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From an article in USA TODAY April 2002.

In September 2001, the United Nations Environment Programme hosted a meeting in Geneva about ways to reduce mercury emissions around the world.

A report from that meeting will be considered by environment ministers at a meeting of UNEP's governing council in February and could lead to consideration of an international treaty on mercury emissions.

In a new study, a San Francisco physician, Dr.Jane Hightower, whose yearlong study of patients in her Bay Area practice was published Friday in Environmental Health Perspectives, says she discovered high levels of toxic mercury, called methylmercury, in blood and hair samples taken from dozens of her patients - men, women and children.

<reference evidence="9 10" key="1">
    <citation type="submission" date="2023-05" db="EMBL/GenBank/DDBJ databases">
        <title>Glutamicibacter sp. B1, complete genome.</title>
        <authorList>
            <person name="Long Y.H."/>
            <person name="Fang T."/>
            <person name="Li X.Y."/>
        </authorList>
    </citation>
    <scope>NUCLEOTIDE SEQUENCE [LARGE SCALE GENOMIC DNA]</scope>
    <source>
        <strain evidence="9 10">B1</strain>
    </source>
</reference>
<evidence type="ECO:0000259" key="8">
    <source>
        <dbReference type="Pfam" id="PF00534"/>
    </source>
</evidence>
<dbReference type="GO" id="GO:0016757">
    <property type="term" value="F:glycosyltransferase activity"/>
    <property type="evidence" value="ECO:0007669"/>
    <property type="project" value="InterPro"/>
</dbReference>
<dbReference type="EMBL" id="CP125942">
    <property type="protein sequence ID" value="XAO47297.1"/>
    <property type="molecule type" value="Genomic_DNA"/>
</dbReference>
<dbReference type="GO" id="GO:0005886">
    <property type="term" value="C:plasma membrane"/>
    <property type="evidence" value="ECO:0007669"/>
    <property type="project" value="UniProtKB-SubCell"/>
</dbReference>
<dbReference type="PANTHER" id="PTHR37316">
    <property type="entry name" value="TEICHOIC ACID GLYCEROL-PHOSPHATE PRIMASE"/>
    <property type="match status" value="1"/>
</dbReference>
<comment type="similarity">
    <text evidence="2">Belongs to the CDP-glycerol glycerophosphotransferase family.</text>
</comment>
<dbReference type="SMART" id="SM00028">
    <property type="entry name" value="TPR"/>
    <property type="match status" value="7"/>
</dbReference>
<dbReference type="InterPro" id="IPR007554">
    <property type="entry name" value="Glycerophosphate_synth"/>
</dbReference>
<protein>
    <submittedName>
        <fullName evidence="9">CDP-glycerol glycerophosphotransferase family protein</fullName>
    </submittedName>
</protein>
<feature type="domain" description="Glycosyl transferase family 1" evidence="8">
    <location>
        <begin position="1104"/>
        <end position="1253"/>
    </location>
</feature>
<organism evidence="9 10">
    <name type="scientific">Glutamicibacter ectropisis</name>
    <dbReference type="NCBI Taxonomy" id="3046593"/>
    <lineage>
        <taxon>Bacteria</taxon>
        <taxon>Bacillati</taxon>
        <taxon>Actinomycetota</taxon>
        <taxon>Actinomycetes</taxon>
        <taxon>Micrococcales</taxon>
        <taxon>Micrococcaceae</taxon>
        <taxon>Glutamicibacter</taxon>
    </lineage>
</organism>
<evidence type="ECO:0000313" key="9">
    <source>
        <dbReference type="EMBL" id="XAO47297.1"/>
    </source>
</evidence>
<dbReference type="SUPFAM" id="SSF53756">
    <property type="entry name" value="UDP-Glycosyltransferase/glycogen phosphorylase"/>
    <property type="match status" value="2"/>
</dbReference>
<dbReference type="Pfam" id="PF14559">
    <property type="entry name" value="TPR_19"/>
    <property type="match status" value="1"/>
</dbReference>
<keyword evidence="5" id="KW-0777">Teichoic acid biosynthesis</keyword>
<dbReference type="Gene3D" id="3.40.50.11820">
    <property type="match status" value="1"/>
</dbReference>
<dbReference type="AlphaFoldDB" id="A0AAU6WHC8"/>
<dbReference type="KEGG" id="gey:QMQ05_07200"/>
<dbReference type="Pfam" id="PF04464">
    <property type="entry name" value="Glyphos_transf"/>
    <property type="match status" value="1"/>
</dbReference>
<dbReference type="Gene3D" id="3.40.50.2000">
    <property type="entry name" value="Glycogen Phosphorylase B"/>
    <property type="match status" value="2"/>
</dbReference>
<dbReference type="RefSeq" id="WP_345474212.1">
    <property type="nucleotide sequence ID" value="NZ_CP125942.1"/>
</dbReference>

Many were suffering symptoms associated with low-level mercury poisoning, including hair loss, fatigue, depression, difficulty concentrating and headaches. The implication, she says, is that anyone who consumes a lot of fish, especially large steak fish such as swordfish, shark and tuna could be at risk.
"You have people who have been told to eat fish because it's healthful, but they have not been told it contains contaminants," said Dr. Hightower.

A Food and Drug Administration advisory committee recommended in July 2001 that the agency do research to assess the risks to women and young children who eat canned tuna.
The amount of methylmercury per can is generally low, about 0.17 parts per million, but it can vary widely, says Michael Bender of the Mercury Policy Project, an advocacy group.